The newspaper’s commentary included a rare Chinese phrase that means “don’t say I didn’t warn you.”The specific wording was used by the paper in 1962 before China went to war with India, and “those familiar with Chinese diplomatic language know the weight of this phrase,” the Global Times, a newspaper affiliated with the Communist Party, said in an article last April. It was also used before conflict broke out between China and Vietnam in 1979.

On rare earths specifically, the People’s Daily said it isn’t hard to answer the question whether China will use the elements as retaliation in the trade war.

 …click on the above link to read the rest of the article…

The Skeleton In The Electric Car Closet

The Skeleton In The Electric Car Closet

The number of electric vehicles is increasing rapidly, but at great human cost.

You probably have not heard anything other than praise for electric cars in the mainstream media. They are sexy and environmentally friendly too, we are told. The first may be true, but not the latter. Batteries are not good for the environment, and their raw materials are mined at the expense of human health.

Rare Earth Metals

Rare earth metals are needed to make efficient batteries. The minerals are found in low densities in the earth’s crust, and tons of rock need to be mined, filtered, and transported in order to find the amount required to make a vehicle battery. Typically, the energy needed to create them exceeds the amount that they store during their lifetime. That is why they are so expensive.


Mining for cobalt in the Congo.

Cobalt is one of the ingredients needed to make batteries. In 2018, 70% of this mineral came from the Democratic Republic of Congo in Central Africa. The metal is mined by poor Congolese people who work under conditions that would have been unthinkable and highly illegal in any Western country. Accidents are common, sometimes killing the miners.

Little attention is given to those who toil to make wealthy Western environmentalists happy. It is not uncommon for green ideals to be at odds with human health. DDT is a miracle chemical that was used to eradicate malaria in America and Europe, but environmentalists were able to de facto ban it in the 1970s, resulting in tens of millions of unnecessary deaths in developing nations.

 …click on the above link to read the rest of the article…

Rare: The High-Stakes Race to Satisfy Our Need for the Scarcest Metals on Earth by Keith Veronese

Rare: The High-Stakes Race to Satisfy Our Need for the Scarcest Metals on Earth by Keith Veronese

Preface.  Capitalism believes there’s a solution for everything due to Man’s Inventive Brain, but when it comes to getting metals out of the earth, there are some very serious limitations.  In parts per billion, there’s only 4 of platinum, 20 of silver, and less than 1 part for many important metals. Yet they are essential for cars, wind turbines, electronics, military weapons, oil refining, and dozens of other uses listed below.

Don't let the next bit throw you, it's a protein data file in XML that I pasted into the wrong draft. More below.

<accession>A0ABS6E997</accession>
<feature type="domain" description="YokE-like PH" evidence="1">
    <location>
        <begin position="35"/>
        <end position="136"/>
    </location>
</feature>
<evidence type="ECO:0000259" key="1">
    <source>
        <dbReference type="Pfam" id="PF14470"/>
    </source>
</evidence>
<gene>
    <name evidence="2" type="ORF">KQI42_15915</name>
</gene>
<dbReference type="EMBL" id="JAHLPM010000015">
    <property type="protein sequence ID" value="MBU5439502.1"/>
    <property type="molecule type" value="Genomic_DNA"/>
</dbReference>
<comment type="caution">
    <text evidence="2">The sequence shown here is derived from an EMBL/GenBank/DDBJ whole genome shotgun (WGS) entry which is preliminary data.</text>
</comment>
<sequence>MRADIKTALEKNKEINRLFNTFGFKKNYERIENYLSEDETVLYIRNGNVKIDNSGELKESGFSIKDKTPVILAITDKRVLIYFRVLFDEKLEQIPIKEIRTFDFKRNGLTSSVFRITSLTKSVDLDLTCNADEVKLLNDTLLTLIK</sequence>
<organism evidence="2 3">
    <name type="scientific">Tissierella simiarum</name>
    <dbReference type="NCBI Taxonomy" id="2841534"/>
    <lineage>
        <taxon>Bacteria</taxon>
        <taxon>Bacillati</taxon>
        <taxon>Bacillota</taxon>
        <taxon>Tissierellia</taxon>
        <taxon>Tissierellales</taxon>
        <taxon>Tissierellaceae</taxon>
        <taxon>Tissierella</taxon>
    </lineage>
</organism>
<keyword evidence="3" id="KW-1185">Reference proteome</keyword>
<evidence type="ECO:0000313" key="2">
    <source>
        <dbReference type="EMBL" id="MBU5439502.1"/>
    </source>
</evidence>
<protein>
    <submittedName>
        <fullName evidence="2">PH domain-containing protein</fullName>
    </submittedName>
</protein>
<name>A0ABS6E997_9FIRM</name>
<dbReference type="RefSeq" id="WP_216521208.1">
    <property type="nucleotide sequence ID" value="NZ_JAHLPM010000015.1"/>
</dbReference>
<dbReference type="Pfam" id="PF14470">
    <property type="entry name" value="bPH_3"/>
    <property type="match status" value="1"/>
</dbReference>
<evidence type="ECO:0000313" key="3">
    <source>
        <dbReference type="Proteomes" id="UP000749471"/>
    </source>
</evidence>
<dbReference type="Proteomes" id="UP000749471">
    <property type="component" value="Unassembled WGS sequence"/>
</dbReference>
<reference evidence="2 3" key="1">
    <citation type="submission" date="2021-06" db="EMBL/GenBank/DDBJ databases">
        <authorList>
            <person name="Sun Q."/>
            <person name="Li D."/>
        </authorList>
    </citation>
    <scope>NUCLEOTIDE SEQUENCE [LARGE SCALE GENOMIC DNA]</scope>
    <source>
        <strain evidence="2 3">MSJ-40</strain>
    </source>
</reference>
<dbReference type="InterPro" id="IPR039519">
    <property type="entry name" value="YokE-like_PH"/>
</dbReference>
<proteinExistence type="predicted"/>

China controls 97% of rare earth metals.   Uh-oh.

The overwhelming majority of Earth’s crust is made of hydrogen and oxygen. The only metals present in large amounts within the crust are aluminum and iron, with the latter also dominating the planetary core. These four elements make up about 90% of the mass of the crust, with silicon, nickel, magnesium, sulfur, and calcium rounding out another 9% of the planet’s mass.

Our civilization is far more dependent on very rare elements than I’d realized, which are extremely scarce and being dissipated since so few are recycled (it’s almost impossible to recycle them though, the cost is too high, and many elements are hard to separate from one another).

So in addition to peak oil, add in peak metals to the great tidal wave of collapse on the horizon.

What follows are my kindle notes.

Alice Friedemann   www.energyskeptic.com  author of “When Trucks Stop Running: Energy and the Future of Transportation”, 2015, Springer and “Crunch! Whole Grain Artisan Chips and Crackers”. Podcasts: Practical PreppingKunstlerCast 253KunstlerCast278Peak Prosperity , XX2 report


Keith Veronese. 2015. Rare: The High-Stakes Race to Satisfy Our Need for the Scarcest Metals on Earth. Prometheus books.

Scientifically, metals are known for a common set of properties. Almost all metals have the ability to transmit electricity and heat—very useful properties in the world of electronics.

 …click on the above link to read the rest of the article…

Hot Economic Warfare: Scrambling for Rare-Earth Minerals

Hot Economic Warfare: Scrambling for Rare-Earth Minerals

Hot Economic Warfare: Scrambling for Rare-Earth Minerals

Just like the gold rushes of California between 1848 and 1855, Canada’s Klonike of 1896 to 1899, and Western Australia’s of the 1890s, the world is experiencing a frenzy to obtain mining rights in pursuit of today’s “gold,” namely rare earth minerals. Used for components of electric vehicle batteries, mobile telephones, flat-screen televisions, flash drives, cameras, precision-guided missiles, industrial magnets, wind turbines, solar panels, and other high-tech items, rare earth minerals have become the type of sought-after commodity that uranium and plutonium were during the onset of the atomic age.